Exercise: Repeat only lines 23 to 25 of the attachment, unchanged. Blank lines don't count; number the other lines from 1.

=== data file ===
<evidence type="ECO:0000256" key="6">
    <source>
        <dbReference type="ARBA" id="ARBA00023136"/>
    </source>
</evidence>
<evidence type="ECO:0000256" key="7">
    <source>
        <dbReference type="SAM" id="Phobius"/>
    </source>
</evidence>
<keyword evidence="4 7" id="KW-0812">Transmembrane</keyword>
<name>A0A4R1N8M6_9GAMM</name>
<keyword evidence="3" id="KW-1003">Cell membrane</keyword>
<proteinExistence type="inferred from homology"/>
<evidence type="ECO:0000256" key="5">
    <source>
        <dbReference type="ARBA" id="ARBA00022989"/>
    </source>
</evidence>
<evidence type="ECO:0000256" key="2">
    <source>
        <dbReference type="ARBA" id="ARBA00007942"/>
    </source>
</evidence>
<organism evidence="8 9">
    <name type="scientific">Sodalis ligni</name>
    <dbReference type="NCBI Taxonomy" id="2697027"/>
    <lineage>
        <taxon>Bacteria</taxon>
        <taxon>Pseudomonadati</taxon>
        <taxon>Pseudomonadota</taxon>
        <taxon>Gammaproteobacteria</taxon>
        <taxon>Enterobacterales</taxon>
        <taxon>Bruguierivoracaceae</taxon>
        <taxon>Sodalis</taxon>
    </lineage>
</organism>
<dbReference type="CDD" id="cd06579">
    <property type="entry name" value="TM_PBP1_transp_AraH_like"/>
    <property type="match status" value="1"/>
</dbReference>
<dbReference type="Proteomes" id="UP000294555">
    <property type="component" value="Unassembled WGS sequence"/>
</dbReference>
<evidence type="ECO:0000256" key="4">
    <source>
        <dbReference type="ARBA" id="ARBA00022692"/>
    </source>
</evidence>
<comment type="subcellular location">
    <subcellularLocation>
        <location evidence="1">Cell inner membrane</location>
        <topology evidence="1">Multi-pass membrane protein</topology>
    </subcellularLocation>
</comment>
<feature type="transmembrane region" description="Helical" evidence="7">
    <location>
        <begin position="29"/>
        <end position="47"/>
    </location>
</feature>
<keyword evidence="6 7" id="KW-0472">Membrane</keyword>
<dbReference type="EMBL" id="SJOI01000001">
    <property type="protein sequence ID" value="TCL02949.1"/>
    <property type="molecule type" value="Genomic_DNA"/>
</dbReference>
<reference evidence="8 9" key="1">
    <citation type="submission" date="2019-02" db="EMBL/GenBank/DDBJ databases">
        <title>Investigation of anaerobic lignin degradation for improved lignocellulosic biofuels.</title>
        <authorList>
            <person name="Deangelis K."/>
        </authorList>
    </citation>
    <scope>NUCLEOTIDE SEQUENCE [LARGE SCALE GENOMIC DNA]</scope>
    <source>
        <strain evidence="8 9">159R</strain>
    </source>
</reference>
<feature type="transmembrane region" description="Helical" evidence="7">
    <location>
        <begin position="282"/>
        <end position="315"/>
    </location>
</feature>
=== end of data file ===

    </source>
</evidence>
<organism evidence="8 9">